Borrowing money to buy a business? First, read these 3 tips!

If you’re in the process of borrowing money for a business loan, there are several key considerations that must always be taken into account, especially if you are new to creating or running your own business.

In a world where start-ups and freelancers are sitting in almost every café across Australia, you need to be sure that when you are exploring the idea of running a business, you have a deep understanding of business as a whole.

It’s vital business owners understand the types of products and services you will be offering to the market and the risks you run when you step into a business loan to help with the running or purchase of your business.

In this article, we explore the three tips you need to consider before you sign on the dotted line for your business loan.  

Pay close attention to your business plan

Failing to plan is planning to fail and one area often overlooked by individuals starting out or taking over a business is a detailed business plan. This provides a roadmap for your business to effectively run now and into the future. They are generally required by banks for loans or for alternate forms of investment, a business plan clearly outlines your expected performance and path to success.

Your business plan will outline strategic objectives, financials, management, sales as well as the ‘big picture strategy which will show lenders how you plan to spend their money, but more importantly how you plan on paying them back over time.

If you are looking to acquire an existing small business, you should clearly understand everything there is to know about the history of the business as it stands and a business plan can help to provide this valuable information.

Approach a venture capitalist  

Venture capitalists or VC’s are a source of funding – especially for start-ups – and are investment funds that manage the money of investors who seek private equity stakes in startups and SMEs (small to medium enterprises) with strong growth potential. 

They often expecting ten times their returns in less than seven years if you meet their criteria VC’s are often touted as the fastest way for a bank cheque to be written to your small business.

Venture capitalists sit with dozens of start-ups and SME’s seeking funding almost daily, they understand the numbers and comprehend when something doesn’t add up, so don’t approach a VC without knowing your balance sheet, understanding your market, reviewing the opportunities and being clear on every part of your business.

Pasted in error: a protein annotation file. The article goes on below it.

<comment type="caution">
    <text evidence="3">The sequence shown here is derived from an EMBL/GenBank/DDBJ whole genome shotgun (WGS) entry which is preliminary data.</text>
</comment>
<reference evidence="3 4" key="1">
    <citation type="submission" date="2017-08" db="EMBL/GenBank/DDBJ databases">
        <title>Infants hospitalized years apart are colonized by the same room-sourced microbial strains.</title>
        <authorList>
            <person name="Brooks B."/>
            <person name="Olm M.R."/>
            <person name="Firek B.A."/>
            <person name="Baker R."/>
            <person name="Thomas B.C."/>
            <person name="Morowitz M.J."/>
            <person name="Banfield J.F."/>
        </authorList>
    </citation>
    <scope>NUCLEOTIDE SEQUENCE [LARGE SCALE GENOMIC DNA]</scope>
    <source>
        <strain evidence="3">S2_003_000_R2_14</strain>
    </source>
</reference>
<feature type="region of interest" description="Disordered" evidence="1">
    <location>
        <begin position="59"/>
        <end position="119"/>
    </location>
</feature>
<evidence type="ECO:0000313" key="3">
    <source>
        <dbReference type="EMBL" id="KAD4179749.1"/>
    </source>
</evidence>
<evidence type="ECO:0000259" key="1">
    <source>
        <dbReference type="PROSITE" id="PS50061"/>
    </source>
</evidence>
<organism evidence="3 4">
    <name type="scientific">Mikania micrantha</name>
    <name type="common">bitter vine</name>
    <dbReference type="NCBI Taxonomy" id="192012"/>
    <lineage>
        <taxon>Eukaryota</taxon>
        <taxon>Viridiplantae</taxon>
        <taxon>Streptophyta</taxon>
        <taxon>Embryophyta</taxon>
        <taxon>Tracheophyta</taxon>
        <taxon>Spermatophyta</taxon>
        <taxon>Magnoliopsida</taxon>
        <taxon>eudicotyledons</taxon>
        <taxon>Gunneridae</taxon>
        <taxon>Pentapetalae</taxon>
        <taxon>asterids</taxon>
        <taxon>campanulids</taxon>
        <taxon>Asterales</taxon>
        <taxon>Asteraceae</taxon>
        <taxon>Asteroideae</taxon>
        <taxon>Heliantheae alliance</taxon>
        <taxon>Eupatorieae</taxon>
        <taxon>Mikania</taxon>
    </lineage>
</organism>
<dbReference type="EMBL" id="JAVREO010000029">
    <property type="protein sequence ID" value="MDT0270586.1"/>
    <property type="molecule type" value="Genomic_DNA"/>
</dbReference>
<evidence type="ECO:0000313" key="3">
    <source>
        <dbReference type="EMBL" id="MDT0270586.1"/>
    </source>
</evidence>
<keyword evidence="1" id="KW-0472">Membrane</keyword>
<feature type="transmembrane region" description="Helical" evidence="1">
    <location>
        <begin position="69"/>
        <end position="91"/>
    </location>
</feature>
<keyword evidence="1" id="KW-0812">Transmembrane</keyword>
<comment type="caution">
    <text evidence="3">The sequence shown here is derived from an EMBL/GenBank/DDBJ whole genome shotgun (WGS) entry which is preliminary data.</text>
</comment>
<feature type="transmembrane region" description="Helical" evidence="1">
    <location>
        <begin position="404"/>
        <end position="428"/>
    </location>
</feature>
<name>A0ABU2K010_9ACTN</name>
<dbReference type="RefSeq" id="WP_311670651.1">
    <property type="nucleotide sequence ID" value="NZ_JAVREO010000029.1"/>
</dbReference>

When you’re in talks with VC’s it is important to be aware that business owners seeking finance or business loans should never underestimate them calling in their finance or taking control of your company should you not follow the commitments laid out in your business plan.

Explore a line of credit

Traditionally a line of credit (LOC) was offered to a business as a low-interest method to bridge the ever-present gap between invoicing and cash received in your bank account.

A line of credit works similar to a credit card without the huge interest rates that are usually charged. They are secured by an asset – such as your home – and you only pay interest on the amount you borrow, not the total amount available to you.  

The benefits of a LOC are evident when individuals have an existing business with a LOC and are looking to establish or build another. Business owners in this instance can access the funds and then pay them back – like a loan from one business to another.

This removes the need for establishing new lines of credit, bank loans, credit cards or financing facilities, all because you have an existing and paid up line of credit available.

There are many ‘watch outs’ when looking to borrow money to finance your business including high-interest rates, credit card debt and the assets you use to secure your finance in the first place – such as the family home.

The key for small business owners (or soon to be small business owners) looking to borrow money to fund a new venture is that you develop your business plan, understand all the products and services available to you and your business, and that you seek expert & qualified independent financial advice before making any decisions.


Author: Hayley Clark

Content Specialist

Hayley Clark is a content writer born and bred in New Zealand. She has been writing, editing, and working in the industry for over five years, for a myriad of companies, including Virgin Money, Thrifty, Destination New South Wales and Michael Page.